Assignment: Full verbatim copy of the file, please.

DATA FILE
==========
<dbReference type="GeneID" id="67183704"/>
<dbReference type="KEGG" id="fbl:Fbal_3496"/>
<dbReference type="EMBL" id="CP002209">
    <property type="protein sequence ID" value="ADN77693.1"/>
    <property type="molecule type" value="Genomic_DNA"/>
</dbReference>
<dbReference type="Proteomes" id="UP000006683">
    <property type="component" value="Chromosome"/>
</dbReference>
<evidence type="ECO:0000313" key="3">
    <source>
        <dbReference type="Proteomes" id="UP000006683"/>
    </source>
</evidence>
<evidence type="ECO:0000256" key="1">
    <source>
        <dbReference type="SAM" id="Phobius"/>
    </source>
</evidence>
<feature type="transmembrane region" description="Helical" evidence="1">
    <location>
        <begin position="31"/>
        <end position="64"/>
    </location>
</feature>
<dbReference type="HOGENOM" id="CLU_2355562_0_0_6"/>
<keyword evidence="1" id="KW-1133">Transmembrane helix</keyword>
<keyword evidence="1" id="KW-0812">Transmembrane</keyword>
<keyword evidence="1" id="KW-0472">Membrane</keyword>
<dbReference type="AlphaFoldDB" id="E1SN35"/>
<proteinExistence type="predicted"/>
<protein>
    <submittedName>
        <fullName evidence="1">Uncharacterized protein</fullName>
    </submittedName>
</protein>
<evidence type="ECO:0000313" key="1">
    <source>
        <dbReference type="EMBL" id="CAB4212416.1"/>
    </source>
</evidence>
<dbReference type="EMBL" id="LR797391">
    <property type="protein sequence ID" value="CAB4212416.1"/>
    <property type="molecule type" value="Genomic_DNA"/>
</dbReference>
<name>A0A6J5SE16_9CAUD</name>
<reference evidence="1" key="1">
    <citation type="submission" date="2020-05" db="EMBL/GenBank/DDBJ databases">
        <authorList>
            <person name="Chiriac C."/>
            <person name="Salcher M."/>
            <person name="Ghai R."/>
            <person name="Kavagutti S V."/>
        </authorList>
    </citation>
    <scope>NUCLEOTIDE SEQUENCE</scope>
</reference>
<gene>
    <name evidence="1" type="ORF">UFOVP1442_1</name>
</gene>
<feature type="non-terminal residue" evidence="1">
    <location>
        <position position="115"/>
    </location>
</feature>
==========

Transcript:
<dbReference type="GeneID" id="67183704"/>
<dbReference type="KEGG" id="fbl:Fbal_3496"/>
<dbReference type="EMBL" id="CP002209">
    <property type="protein sequence ID" value="ADN77693.1"/>
    <property type="molecule type" value="Genomic_DNA"/>
</dbReference>
<dbReference type="Proteomes" id="UP000006683">
    <property type="component" value="Chromosome"/>
</dbReference>
<evidence type="ECO:0000313" key="3">
    <source>
        <dbReference type="Proteomes" id="UP000006683"/>
    </source>
</evidence>
<evidence type="ECO:0000256" key="1">
    <source>
        <dbReference type="SAM" id="Phobius"/>
    </source>
</evidence>
<feature type="transmembrane region" description="Helical" evidence="1">
    <location>
        <begin position="31"/>
        <end position="64"/>
    </location>
</feature>
<dbReference type="HOGENOM" id="CLU_2355562_0_0_6"/>
<keyword evidence="1" id="KW-1133">Transmembrane helix</keyword>
<keyword evidence="1" id="KW-0812">Transmembrane</keyword>
<keyword evidence="1" id="KW-0472">Membrane</keyword>
<dbReference type="AlphaFoldDB" id="E1SN35"/>
<proteinExistence type="predicted"/>
<protein>
    <submittedName>
        <fullName evidence="1">Uncharacterized protein</fullName>
    </submittedName>
</protein>
<evidence type="ECO:0000313" key="1">
    <source>
        <dbReference type="EMBL" id="CAB4212416.1"/>
    </source>
</evidence>
<dbReference type="EMBL" id="LR797391">
    <property type="protein sequence ID" value="CAB4212416.1"/>
    <property type="molecule type" value="Genomic_DNA"/>
</dbReference>
<name>A0A6J5SE16_9CAUD</name>
<reference evidence="1" key="1">
    <citation type="submission" date="2020-05" db="EMBL/GenBank/DDBJ databases">
        <authorList>
            <person name="Chiriac C."/>
            <person name="Salcher M."/>
            <person name="Ghai R."/>
            <person name="Kavagutti S V."/>
        </authorList>
    </citation>
    <scope>NUCLEOTIDE SEQUENCE</scope>
</reference>
<gene>
    <name evidence="1" type="ORF">UFOVP1442_1</name>
</gene>
<feature type="non-terminal residue" evidence="1">
    <location>
        <position position="115"/>
    </location>
</feature>